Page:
Under the strict new law, cases like Bollywood superstar Shah Rukh Khan who had a third child by surrogacy would not be permitted
If India’s parliament passes a proposed new Surrogacy Regulation Bill, cases such as that of Bollywood superstar Shah RukhKhan, who had his third child va surrogacy, would no longer be possible. The strict new Bill being considered by lawmakers permits only Indian couples, married for at least five years and childless, to opt for surrogacy. It states that surrogate mothers must be “close relatives” of the recipients and carries strict criteria for surrogate mothers, genetic parents, fertility clinics, medical professionals, and the egg and sperm donors. But most importantly, it bans all commercial surrogacy and states that all women who agree to carry babies to delivery as surrogates must agree to do so for “altruistic” reasons. It also demands all couples applying for surrogate mothers prove their infertility.
Although Khan is credited with bringing acceptance and visibility to surrogacy, by speaking and being seen publicly with his son Abram, his case would have fallen short of the newly proposed laws. In 2013, when Abram was born, Khan already had two children from his marriage with wife Gauri Khan. He was not childless in his marriage, and the couple were clearly capable of having children. Furthermore, in a statement, Khan said Abram was born prematurely, implying that the birth was not as smooth as what some IVF (in vitro fertilisation) centres would suggest.
Although the proposed Bill will not be applied retrospectively, it does raise some questions about Khan’s case. Why does a couple who already have children need a surrogate to bear another? Is it offensive to discuss the subject of surrogacy, or unfashionably moralistic because it involves personal choice? Or is it simply a business transaction – outsourcing the labour of birthing to another body? And lastly, should society be so accepting of surrogacy, given that many women commissioned to carry the children inevitably end up poorer than their clients?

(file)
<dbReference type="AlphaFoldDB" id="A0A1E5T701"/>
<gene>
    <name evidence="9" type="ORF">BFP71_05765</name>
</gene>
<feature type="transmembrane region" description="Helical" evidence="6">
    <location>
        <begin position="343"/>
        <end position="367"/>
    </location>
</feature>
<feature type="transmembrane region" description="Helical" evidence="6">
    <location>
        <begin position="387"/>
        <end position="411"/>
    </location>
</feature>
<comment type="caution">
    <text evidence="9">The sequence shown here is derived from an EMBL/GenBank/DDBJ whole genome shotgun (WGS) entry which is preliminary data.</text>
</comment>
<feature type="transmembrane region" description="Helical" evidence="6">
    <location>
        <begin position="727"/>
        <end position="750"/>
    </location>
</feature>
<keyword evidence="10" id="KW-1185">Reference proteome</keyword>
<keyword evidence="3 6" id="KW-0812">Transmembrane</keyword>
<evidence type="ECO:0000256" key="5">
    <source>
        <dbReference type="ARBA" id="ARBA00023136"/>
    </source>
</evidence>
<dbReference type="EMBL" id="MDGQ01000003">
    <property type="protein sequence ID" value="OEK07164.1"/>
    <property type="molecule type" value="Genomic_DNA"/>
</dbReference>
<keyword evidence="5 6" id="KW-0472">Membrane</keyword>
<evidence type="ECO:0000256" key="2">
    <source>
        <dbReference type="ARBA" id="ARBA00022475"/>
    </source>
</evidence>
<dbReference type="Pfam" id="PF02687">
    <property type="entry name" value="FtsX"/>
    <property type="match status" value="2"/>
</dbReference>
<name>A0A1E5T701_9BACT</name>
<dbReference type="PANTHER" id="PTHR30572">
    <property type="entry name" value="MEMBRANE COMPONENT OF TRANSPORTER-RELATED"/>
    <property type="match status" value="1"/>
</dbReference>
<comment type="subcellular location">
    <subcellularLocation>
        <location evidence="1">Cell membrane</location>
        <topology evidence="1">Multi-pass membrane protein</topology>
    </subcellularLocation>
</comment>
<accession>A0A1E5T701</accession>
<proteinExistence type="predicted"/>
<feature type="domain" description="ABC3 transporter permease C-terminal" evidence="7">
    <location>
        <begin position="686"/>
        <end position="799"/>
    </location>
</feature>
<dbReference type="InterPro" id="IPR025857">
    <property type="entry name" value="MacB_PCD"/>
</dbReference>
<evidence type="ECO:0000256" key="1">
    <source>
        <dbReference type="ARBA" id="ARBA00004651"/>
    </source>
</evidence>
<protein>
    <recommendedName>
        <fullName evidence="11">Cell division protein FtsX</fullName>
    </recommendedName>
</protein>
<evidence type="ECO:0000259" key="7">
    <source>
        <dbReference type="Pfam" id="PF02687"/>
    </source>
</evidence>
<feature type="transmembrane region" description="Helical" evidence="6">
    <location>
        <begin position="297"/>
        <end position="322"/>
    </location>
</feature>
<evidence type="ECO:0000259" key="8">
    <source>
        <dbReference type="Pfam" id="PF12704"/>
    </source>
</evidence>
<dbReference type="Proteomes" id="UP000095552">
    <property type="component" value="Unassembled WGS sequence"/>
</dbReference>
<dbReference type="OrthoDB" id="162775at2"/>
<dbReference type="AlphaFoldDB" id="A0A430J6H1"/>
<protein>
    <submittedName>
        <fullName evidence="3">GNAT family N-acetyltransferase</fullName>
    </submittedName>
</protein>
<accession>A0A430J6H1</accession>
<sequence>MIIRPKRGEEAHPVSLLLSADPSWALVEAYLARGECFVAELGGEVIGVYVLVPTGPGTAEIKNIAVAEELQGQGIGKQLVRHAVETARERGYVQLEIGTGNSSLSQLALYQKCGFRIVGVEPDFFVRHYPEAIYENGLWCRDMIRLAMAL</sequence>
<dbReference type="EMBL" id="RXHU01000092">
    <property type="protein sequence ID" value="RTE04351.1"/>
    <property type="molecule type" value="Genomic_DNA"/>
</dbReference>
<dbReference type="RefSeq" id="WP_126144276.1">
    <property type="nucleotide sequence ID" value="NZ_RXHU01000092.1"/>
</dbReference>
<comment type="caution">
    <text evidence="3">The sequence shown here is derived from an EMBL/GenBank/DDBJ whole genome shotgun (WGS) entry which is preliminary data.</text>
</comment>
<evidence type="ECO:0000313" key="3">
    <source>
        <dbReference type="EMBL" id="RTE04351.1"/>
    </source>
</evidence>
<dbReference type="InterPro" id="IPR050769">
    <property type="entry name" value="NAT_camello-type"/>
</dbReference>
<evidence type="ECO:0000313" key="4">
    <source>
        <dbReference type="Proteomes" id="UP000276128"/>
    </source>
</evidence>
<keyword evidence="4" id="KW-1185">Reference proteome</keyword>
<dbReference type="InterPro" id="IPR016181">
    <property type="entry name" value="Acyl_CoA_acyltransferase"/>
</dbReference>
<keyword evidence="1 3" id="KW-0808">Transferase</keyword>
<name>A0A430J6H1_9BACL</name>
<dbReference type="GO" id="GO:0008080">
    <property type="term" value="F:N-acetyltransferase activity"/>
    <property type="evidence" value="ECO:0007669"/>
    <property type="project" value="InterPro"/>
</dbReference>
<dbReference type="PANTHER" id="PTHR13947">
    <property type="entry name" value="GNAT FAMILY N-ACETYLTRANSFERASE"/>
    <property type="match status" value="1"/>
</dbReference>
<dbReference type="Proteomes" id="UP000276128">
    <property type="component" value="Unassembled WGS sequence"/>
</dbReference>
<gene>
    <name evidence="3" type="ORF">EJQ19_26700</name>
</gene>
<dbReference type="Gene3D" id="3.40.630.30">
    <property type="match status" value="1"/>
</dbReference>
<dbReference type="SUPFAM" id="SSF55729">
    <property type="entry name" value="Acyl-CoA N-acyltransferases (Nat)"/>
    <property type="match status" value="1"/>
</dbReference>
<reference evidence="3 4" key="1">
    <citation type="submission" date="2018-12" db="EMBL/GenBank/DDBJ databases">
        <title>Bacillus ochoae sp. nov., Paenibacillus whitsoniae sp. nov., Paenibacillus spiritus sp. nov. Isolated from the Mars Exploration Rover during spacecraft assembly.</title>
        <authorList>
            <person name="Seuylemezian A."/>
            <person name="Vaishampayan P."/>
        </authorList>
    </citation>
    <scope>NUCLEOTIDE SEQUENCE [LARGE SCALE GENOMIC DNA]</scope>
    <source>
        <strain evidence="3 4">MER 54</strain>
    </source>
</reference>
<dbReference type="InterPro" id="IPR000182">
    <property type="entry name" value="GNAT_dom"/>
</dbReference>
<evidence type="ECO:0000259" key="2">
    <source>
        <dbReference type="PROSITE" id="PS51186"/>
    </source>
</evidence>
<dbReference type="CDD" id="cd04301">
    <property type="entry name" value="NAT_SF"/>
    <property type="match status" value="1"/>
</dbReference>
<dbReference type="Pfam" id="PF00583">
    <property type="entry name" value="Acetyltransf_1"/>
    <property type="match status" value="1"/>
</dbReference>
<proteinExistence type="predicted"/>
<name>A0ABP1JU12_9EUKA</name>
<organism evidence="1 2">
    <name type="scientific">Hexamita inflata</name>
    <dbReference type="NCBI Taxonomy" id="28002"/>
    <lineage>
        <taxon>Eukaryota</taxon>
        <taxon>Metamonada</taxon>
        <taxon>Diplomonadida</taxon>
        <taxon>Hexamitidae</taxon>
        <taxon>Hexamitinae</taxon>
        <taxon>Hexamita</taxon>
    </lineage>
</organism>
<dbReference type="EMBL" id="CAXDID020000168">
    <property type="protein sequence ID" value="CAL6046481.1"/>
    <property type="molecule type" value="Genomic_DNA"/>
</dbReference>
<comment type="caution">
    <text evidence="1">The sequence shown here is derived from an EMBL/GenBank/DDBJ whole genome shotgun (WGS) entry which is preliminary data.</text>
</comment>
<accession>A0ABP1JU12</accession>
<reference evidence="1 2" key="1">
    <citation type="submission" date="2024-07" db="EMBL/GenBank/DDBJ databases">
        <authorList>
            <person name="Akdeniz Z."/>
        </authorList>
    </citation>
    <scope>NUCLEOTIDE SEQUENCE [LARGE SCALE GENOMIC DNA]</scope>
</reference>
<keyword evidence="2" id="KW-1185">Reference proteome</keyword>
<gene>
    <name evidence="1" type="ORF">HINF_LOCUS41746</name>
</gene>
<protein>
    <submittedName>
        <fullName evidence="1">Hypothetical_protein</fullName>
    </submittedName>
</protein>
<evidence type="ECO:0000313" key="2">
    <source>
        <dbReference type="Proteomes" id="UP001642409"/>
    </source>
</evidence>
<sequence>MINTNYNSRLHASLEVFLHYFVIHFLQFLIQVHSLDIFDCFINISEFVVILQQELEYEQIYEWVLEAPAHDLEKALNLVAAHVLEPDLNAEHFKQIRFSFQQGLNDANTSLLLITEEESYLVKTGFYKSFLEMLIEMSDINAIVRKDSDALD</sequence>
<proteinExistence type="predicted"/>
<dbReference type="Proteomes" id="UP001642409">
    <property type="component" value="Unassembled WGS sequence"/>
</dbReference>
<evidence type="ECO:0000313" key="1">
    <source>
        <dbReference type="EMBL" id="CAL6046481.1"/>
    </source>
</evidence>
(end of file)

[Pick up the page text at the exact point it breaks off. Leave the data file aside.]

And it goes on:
These questions are crucial to the debate about a commercial surrogacy industry, whether it is strictly regulated or not. And they even raise the prospect of a scenario described by Nobel laureate Kazuo Ishiguro in his novel Never Let Me Go, where a community of cloned humans exist only to service the medical needs of a more privileged class – providing organs and bodies for use.
“Just because the science makes it possible does not mean commercial surrogacy should be permitted,” says Aarathi Prasad, biologist and the author of several non-fiction books on science. In her book, Like a Virgin, Prasad explores the science and technology of reproduction that makes single-sex conception possible.
“In the last years, India has actually illustrated the extreme of what commercialising a woman’s body for reproduction looks like – something akin to The Handmaid’s Tale come to life with a certain demographic taking over the responsibility of producing children for those who can afford the service. Surrogacy is inherently a practice that is open to exploitation, particularly [in a place like India] where gender inequity is so marked.”
Very few countries permit commercial surrogacy, with Russia and some states in the US among the prominent ones that do. The Confederation of Indian Industry in 2012 estimated the country’s surrogacy industry to be valued at US$2 billion, largely thanks to lenient government regulation.
What has existed since 2002 is set of mere guidelines drawn up by the Indian Council of Medical Research, which permit the use of women to bear children at a price. Such lax regulation has given rise to the term “rent-a-womb”, which has unsettling implications despite its nearly ubiquitous use.
The spirit of the new surrogacy bill seems to be guided by the framework of The Transplantation of Human Organs Act, 1994, which permits only altruistic donation for all organ donors, living or deceased. Living donors can be compensated for surgery and medical costs but donation must be for “reasons of love”. India’s Cosmetics and Drugs Act, 1940, lays down a similar principle for blood donation – with no donors paid for their blood.